Our advocacy efforts go beyond lobbying Congress. Since we were made aware of the drastic cuts to NCS, EEG, and IOM late last year, we have met several times with representatives from the Centers for Medicare & Medicaid Services (CMS) to explain how damaging these cuts are to neurologists. We have urged CMS to take action to reverse these decisions and help protect fair reimbursement for these services.
As heartened as we are about the Obama administration’s new BRAIN Initiative, we are disturbed by the sequestration cuts that are indiscriminant and jeopardize such important institutions as the National Institutes of Health. Advances in biomedical research are one of the achievements Americans should be most proud of. The Academy will continue to work vigorously with its coalition partners to advocate for long–term solutions that provide increased and stable funding for the NIH. For our part, we are doing more than ever to support research through our American Brain Foundation, which is dedicated to curing brain disease and educating the public about neurologic disorders. I hope you will give generously when asked and encourage others to do the same.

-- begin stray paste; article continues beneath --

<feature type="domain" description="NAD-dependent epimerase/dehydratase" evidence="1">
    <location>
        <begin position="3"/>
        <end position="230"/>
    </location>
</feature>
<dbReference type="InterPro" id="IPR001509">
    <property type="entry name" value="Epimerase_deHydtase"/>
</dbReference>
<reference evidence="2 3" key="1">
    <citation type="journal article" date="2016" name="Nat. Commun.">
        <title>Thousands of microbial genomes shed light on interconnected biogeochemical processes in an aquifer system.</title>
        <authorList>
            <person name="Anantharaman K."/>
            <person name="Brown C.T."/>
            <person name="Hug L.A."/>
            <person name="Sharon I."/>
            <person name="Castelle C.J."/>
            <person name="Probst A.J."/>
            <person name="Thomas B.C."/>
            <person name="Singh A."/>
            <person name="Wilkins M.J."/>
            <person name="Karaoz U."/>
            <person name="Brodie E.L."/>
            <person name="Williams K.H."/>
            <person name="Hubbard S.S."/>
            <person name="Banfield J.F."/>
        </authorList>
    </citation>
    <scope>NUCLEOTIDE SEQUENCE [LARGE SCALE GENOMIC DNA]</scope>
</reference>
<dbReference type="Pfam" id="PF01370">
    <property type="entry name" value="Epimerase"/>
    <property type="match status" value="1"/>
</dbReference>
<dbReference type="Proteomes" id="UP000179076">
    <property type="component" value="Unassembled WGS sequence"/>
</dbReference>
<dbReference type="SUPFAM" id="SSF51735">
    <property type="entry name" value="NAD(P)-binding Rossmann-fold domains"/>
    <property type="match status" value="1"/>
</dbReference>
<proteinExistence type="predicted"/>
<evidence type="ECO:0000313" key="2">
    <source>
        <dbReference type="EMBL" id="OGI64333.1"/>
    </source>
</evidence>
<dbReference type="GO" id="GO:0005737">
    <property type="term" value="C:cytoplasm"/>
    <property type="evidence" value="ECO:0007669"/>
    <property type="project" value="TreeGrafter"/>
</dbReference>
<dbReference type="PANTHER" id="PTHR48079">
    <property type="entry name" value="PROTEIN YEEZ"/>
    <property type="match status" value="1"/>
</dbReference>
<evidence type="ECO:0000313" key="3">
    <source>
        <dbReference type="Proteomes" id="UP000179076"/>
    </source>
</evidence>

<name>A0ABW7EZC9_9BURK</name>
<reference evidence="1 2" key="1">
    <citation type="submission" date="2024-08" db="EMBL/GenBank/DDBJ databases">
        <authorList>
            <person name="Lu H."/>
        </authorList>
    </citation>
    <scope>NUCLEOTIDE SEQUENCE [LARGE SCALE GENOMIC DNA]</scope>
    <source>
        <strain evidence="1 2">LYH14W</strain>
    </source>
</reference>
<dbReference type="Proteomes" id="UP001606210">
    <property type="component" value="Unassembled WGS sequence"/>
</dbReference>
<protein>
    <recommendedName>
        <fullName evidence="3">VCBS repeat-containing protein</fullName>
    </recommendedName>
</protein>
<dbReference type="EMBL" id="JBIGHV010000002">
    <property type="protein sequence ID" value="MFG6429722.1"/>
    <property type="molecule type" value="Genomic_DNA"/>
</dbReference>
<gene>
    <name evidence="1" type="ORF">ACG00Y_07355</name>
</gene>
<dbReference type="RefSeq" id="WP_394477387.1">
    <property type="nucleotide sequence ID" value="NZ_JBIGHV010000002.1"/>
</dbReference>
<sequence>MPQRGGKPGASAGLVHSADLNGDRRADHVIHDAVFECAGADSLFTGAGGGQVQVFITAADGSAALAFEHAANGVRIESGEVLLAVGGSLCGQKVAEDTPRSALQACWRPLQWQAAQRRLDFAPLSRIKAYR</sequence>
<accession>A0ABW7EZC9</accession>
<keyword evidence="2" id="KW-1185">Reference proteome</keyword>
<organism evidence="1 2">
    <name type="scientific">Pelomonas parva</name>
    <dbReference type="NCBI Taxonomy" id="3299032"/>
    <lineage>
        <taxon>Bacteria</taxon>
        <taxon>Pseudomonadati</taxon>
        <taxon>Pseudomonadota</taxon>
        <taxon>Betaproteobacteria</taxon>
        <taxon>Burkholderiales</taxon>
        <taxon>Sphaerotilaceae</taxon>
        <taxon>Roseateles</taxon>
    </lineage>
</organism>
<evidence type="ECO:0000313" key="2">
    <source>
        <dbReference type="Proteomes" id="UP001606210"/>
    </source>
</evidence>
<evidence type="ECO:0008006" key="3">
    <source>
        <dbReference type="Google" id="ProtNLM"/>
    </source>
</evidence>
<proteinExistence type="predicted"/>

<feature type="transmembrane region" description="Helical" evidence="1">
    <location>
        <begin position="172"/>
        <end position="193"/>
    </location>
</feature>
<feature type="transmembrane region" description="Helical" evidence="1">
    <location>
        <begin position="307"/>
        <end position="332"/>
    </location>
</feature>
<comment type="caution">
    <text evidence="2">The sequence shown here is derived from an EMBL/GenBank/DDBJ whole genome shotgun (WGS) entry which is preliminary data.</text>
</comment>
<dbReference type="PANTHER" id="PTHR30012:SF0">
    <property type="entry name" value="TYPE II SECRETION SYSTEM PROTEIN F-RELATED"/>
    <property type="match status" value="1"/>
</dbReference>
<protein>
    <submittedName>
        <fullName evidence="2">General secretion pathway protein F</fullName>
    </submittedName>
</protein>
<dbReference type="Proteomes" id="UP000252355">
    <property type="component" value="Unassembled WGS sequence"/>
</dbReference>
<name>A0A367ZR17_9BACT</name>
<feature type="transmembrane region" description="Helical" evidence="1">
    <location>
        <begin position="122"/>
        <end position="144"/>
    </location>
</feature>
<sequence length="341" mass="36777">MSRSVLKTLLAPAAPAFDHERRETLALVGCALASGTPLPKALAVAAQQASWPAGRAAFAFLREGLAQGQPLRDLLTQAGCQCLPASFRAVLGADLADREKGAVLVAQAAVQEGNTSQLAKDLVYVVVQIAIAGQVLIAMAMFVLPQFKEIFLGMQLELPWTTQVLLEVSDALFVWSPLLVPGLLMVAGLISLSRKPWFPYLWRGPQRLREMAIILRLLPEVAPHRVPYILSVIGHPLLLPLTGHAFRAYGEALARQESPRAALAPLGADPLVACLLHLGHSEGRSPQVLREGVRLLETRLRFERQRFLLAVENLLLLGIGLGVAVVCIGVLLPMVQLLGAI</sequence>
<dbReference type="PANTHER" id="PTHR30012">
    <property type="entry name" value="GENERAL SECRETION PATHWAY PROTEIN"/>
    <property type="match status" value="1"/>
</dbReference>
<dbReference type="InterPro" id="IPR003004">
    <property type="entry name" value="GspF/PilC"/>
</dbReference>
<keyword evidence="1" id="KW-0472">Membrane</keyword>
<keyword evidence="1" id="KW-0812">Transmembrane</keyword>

As proud as I am of the hard work of those 138 neurologists who were able to join together in Washington, they are a tiny minority of the AAN’s 22,000 US members. Last year 3,700 members responded to our Action Alerts and contacted their legislators, and nearly 200 members participated in Neurology on the Hill and the Palatucci Advocacy Leadership Forum. In 2012, BrainPAC set a record in total donations and the number of new donors.
But there is clearly so much more we have to do. And we can only do it with your help. We know that reimbursement cuts have been painful. We know the frustrating uncertainty of annual threats to our practices by SGR cuts. However, change is rarely radical or sweeping. It is almost always incremental, sometimes maddeningly so. But it can happen more quickly if all 22,000 of us join in the Academy’s advocacy efforts on behalf of our profession and our patients. Our future is ultimately in no one’s hands but our own. This is our obligation and our responsibility.
Timothy A. Pedley, MD, FAAN